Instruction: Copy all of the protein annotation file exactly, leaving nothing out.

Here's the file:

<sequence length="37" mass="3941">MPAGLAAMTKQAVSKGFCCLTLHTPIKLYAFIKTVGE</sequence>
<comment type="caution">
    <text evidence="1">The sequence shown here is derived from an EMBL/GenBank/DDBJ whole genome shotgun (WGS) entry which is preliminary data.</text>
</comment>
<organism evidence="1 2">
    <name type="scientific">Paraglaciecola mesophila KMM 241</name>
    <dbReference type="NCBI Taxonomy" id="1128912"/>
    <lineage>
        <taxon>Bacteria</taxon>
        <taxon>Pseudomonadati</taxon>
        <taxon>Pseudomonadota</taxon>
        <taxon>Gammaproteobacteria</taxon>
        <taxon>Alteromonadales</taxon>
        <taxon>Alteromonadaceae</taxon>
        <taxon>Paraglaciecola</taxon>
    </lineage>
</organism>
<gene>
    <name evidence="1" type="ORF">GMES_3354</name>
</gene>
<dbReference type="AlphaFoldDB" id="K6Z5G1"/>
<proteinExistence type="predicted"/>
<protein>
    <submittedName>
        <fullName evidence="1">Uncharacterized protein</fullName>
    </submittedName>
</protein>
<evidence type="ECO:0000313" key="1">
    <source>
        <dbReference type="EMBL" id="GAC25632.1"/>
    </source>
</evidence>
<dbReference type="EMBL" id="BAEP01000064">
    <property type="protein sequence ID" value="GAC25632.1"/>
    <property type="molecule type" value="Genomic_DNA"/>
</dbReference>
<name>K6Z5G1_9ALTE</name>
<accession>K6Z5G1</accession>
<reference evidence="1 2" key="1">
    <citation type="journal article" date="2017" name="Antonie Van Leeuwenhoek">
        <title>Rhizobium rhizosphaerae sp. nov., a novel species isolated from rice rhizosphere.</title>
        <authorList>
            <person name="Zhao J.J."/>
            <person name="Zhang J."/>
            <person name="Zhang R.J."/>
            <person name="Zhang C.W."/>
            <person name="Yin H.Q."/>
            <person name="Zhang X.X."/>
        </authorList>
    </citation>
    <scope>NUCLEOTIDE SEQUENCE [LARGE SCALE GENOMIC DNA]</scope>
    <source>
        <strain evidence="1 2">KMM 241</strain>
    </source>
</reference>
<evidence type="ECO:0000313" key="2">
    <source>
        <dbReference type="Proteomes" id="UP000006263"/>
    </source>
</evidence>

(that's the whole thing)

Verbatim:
<sequence length="37" mass="3941">MPAGLAAMTKQAVSKGFCCLTLHTPIKLYAFIKTVGE</sequence>
<comment type="caution">
    <text evidence="1">The sequence shown here is derived from an EMBL/GenBank/DDBJ whole genome shotgun (WGS) entry which is preliminary data.</text>
</comment>
<organism evidence="1 2">
    <name type="scientific">Paraglaciecola mesophila KMM 241</name>
    <dbReference type="NCBI Taxonomy" id="1128912"/>
    <lineage>
        <taxon>Bacteria</taxon>
        <taxon>Pseudomonadati</taxon>
        <taxon>Pseudomonadota</taxon>
        <taxon>Gammaproteobacteria</taxon>
        <taxon>Alteromonadales</taxon>
        <taxon>Alteromonadaceae</taxon>
        <taxon>Paraglaciecola</taxon>
    </lineage>
</organism>
<gene>
    <name evidence="1" type="ORF">GMES_3354</name>
</gene>
<dbReference type="AlphaFoldDB" id="K6Z5G1"/>
<proteinExistence type="predicted"/>
<protein>
    <submittedName>
        <fullName evidence="1">Uncharacterized protein</fullName>
    </submittedName>
</protein>
<evidence type="ECO:0000313" key="1">
    <source>
        <dbReference type="EMBL" id="GAC25632.1"/>
    </source>
</evidence>
<dbReference type="EMBL" id="BAEP01000064">
    <property type="protein sequence ID" value="GAC25632.1"/>
    <property type="molecule type" value="Genomic_DNA"/>
</dbReference>
<name>K6Z5G1_9ALTE</name>
<accession>K6Z5G1</accession>
<reference evidence="1 2" key="1">
    <citation type="journal article" date="2017" name="Antonie Van Leeuwenhoek">
        <title>Rhizobium rhizosphaerae sp. nov., a novel species isolated from rice rhizosphere.</title>
        <authorList>
            <person name="Zhao J.J."/>
            <person name="Zhang J."/>
            <person name="Zhang R.J."/>
            <person name="Zhang C.W."/>
            <person name="Yin H.Q."/>
            <person name="Zhang X.X."/>
        </authorList>
    </citation>
    <scope>NUCLEOTIDE SEQUENCE [LARGE SCALE GENOMIC DNA]</scope>
    <source>
        <strain evidence="1 2">KMM 241</strain>
    </source>
</reference>
<evidence type="ECO:0000313" key="2">
    <source>
        <dbReference type="Proteomes" id="UP000006263"/>
    </source>
</evidence>